Ask the Experts
What is Coronary Artery Bypass Surgery?
Author: Dr. Michael Kralik
Answer: During the course of our lifetime, we accumulate plaque and blockages inside of our arteries. This aging process is accelerated if we are overweight, if we smoke cigarettes, if our blood pressure is elevated, or if we suffer from diabetes. Blockages inside the arteries can limit blood supply and oxygen delivery to the heart. This can result in symptoms such as chest pain, or even damage to the heart muscle.
Coronary Artery Bypass Surgery involves rerouting blood flow around the blockages in arteries on the surface of the heart. The tubes that reroute the blood are taken from the same patient. Leg veins and chest wall arteries are harvested and sewn to the heart arteries on the other side of the blockages. In order to achieve this, the chest must be opened and general anesthesia is used to keep the patient asleep. Once the surgery is completed, blood flow to the heart muscle can improve significantly, leading to resolution of symptoms.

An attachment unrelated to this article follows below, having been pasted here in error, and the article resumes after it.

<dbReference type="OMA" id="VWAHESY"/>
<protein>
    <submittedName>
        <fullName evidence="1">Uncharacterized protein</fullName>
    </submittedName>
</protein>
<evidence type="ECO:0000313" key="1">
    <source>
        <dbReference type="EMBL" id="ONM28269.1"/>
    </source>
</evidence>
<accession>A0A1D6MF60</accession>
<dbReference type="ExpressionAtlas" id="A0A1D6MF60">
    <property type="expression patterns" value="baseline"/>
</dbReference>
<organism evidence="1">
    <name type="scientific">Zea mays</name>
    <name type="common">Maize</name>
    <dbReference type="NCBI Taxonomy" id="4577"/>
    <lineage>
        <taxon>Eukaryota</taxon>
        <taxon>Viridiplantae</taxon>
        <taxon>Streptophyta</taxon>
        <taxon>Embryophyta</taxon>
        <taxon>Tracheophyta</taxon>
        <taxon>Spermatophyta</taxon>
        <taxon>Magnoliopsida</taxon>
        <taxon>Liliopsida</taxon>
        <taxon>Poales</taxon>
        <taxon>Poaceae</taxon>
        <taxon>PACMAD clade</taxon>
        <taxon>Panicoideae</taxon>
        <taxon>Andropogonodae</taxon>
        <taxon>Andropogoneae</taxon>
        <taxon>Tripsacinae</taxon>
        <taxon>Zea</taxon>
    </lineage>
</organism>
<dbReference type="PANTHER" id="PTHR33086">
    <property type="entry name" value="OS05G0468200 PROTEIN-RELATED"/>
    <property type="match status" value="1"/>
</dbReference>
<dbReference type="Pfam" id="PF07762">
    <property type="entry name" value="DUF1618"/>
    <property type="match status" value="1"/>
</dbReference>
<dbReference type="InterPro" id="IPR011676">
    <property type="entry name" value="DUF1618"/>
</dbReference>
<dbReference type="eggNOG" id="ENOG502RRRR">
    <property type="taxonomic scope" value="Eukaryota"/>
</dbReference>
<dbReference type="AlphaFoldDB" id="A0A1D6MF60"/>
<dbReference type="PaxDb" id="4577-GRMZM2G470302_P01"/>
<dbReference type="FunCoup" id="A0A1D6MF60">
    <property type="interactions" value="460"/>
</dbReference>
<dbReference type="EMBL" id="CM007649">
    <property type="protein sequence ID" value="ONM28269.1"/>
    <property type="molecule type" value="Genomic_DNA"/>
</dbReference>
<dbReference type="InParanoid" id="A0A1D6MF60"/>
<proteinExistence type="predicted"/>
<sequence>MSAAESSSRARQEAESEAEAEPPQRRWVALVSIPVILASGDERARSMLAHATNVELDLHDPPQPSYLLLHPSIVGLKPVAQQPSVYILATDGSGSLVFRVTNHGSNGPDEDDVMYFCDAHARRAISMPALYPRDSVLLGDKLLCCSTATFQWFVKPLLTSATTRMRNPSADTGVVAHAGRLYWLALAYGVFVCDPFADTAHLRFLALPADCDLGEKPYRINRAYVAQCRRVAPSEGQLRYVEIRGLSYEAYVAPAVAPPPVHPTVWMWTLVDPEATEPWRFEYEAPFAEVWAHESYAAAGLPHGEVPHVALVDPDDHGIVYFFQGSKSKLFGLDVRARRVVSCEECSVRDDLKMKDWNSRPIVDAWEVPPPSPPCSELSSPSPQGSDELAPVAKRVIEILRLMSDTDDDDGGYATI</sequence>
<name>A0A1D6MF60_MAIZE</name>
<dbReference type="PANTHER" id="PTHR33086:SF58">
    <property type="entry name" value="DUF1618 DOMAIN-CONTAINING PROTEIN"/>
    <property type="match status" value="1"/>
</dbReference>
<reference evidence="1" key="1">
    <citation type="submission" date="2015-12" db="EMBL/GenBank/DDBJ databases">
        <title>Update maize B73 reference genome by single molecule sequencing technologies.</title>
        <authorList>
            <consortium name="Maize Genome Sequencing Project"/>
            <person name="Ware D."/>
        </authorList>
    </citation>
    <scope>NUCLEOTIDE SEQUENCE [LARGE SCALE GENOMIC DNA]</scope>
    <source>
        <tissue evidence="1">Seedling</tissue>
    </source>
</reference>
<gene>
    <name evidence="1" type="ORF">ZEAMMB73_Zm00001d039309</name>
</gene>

Anesthesia and surgery with potential blood loss can be difficult for some patients to tolerate. For most, however, the operation is safe with excellent results. Following the operation, one can expect to stay a day or two in the intensive care unit, and possibly another three to four days for monitoring in the hospital. The risk of complications, including death, is in the one to two percent range.
After surgery, upper extremity activity is limited for four weeks while the chest incision heals, but lifting light objects and walking can already be resumed while in the hospital. The best thing about heart surgery is that the patients can generally get back to work and resume their usual activity level. The results of the operation are long lasting and only a small number of patients require any additional procedures for their heart artery blockages.